Where Starfield differs most from its BGS predecessors lies in how its environments are presented to the player. Each major city or settlement occupies its own planet rather than being situated within a singular, seamless world – you can’t simply walk from New Atlantis to Akila for obvious reasons; they’re on different planets!

When visiting these settlements, however, you are not confined to the city itself – it’s possible to leave the city limits and explore the surrounding planet, but by dividing up these zones, most of each planet remains relatively sparse which is a shift in design from prior Bethesda games. You may uncover additional locations ranging from research stations, abandoned factories or any number of other places. Quests, resource gathering, and base building are all designed to take advantage of these planetary landscapes.

Environments and how they are lit are a crucial element of the game’s aesthetic. There are, supposedly, more than 1000 planets in this game but all of them rely on the engine’s new visual features to build atmosphere. The single largest improvement stems from volumetric effects – it’s used effectively in cities, of course, but it also helps shape the terrain before you thanks to pockets of height fog filling the valleys. Most planets seem to rely on procedurally generated terrain that produces a decent variety of locales. There are steep mountainous areas reminiscent of Skyrim but also flat, desolate moons and deserts or ice planets. Variable weather and time of day both influence the presentation: sometimes clear views are possible, other times it’s concealed by fog.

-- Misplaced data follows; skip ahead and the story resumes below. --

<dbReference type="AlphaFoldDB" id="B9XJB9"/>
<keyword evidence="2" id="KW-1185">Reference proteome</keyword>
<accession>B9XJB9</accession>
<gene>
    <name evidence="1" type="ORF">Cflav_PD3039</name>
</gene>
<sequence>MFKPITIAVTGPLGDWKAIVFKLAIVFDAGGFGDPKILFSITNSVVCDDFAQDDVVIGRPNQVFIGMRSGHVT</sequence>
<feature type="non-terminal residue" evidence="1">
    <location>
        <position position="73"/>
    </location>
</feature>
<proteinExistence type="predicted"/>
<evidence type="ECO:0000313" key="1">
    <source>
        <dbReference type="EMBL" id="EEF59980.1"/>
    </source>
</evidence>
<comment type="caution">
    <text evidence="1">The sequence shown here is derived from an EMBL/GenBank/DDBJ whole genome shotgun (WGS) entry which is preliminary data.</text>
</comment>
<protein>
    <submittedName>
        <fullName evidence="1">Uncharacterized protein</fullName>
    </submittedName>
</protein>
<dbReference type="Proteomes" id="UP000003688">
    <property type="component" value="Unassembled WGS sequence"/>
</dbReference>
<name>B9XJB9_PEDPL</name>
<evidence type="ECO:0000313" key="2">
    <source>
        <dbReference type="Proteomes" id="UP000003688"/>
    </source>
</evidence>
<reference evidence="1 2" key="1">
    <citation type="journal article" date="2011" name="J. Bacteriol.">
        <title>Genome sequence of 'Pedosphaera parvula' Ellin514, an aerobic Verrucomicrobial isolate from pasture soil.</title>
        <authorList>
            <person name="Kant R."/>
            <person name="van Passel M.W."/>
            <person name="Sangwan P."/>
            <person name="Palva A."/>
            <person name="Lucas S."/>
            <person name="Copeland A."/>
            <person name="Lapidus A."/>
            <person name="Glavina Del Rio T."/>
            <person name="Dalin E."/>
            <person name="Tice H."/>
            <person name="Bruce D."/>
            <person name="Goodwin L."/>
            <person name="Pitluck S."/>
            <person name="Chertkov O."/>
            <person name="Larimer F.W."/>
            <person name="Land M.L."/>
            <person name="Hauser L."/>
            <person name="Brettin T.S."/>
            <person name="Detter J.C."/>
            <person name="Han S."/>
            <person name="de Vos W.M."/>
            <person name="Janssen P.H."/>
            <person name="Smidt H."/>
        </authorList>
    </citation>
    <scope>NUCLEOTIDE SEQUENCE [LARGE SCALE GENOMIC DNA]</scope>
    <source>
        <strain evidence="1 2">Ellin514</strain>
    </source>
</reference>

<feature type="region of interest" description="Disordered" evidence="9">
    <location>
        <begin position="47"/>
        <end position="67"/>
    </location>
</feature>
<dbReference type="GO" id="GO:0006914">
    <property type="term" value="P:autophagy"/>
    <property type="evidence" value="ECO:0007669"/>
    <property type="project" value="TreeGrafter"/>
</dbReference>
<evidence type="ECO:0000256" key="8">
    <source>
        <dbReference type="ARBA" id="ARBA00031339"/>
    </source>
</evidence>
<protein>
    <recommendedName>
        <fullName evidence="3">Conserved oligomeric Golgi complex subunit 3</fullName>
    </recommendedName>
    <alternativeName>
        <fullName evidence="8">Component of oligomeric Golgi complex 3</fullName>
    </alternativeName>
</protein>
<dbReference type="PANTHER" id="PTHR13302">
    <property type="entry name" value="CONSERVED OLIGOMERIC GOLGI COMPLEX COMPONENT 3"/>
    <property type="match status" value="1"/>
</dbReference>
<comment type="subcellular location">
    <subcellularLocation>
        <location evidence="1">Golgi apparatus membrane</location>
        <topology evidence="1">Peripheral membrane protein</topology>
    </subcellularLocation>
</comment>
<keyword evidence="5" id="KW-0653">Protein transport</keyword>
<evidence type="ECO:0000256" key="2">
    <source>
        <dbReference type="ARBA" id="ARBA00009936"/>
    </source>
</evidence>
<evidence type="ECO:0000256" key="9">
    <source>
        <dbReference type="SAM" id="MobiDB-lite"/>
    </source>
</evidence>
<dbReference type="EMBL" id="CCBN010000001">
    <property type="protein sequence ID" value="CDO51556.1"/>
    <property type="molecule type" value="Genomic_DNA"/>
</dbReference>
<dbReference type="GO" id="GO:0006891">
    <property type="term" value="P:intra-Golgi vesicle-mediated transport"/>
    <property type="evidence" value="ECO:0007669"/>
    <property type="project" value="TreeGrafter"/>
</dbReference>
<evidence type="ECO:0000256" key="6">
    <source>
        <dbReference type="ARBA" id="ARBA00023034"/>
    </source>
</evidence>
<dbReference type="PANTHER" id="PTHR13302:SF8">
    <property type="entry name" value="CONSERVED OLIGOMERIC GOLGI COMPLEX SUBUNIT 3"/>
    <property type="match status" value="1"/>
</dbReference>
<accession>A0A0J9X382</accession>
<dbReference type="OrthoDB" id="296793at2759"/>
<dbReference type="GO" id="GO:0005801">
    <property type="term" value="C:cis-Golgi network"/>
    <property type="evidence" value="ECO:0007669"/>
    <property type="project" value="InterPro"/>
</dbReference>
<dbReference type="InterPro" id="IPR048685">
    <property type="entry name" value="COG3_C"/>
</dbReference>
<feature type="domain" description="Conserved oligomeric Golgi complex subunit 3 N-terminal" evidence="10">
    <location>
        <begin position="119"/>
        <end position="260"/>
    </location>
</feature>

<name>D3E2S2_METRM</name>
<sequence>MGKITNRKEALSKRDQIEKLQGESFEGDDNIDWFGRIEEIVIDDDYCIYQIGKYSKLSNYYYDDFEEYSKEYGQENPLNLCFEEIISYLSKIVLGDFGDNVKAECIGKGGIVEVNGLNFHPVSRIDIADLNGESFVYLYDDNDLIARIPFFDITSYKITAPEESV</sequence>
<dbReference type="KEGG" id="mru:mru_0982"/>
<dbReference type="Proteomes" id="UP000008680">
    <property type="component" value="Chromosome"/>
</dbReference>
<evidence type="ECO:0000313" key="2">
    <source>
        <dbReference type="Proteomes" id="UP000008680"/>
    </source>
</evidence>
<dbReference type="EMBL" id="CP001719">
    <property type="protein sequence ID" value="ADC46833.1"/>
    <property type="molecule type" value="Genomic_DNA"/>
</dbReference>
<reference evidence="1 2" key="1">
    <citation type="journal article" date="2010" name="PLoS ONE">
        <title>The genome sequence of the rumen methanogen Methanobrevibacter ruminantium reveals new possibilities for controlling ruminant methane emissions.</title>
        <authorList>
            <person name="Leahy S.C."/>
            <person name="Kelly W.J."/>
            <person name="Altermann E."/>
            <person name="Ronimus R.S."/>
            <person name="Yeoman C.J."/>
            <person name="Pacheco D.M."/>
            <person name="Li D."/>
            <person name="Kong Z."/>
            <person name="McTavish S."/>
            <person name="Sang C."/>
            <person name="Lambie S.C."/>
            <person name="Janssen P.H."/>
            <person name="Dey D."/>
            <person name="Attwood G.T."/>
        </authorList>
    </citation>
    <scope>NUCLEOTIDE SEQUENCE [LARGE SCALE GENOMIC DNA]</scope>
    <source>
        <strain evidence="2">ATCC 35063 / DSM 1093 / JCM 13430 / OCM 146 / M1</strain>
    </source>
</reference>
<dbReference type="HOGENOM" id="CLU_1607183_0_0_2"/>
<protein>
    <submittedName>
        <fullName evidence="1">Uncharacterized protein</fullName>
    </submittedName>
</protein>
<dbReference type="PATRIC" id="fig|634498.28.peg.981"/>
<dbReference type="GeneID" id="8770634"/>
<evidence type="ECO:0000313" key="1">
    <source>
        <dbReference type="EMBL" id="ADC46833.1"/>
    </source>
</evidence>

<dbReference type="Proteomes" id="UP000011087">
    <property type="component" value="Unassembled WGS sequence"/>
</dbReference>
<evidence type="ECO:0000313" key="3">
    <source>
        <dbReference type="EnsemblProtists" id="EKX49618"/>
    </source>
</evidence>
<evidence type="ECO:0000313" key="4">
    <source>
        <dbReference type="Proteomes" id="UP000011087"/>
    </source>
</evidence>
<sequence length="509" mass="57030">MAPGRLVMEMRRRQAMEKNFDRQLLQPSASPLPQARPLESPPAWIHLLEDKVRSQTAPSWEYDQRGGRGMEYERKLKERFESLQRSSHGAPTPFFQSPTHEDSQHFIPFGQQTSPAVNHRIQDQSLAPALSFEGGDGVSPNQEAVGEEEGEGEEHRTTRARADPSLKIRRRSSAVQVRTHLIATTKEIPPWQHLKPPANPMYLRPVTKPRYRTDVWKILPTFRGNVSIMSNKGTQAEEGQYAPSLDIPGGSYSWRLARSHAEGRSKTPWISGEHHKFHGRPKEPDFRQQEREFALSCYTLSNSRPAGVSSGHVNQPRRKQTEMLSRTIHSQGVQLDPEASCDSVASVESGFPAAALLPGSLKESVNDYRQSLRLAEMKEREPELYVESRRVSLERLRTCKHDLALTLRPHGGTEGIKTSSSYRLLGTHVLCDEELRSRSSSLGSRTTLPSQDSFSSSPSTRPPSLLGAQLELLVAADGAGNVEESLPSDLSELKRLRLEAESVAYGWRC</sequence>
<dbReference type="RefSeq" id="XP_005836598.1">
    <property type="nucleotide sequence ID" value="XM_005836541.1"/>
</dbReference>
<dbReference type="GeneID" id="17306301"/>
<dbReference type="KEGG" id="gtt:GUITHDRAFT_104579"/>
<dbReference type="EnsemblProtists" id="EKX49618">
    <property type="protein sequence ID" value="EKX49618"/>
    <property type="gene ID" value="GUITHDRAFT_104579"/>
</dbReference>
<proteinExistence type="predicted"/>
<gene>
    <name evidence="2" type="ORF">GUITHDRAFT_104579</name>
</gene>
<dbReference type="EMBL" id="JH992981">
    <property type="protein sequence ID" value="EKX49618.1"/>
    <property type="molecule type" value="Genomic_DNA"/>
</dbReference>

Crucially, objects such as rocks, trees and structures remain largely visible at a distance but there is some mild pop-in. If you watch closely, you’ll certainly notice elements such as grass popping into view, much like most other open world games. Still, the view distance feels as if it’s been pushed out a great deal since Bethesda’s prior games.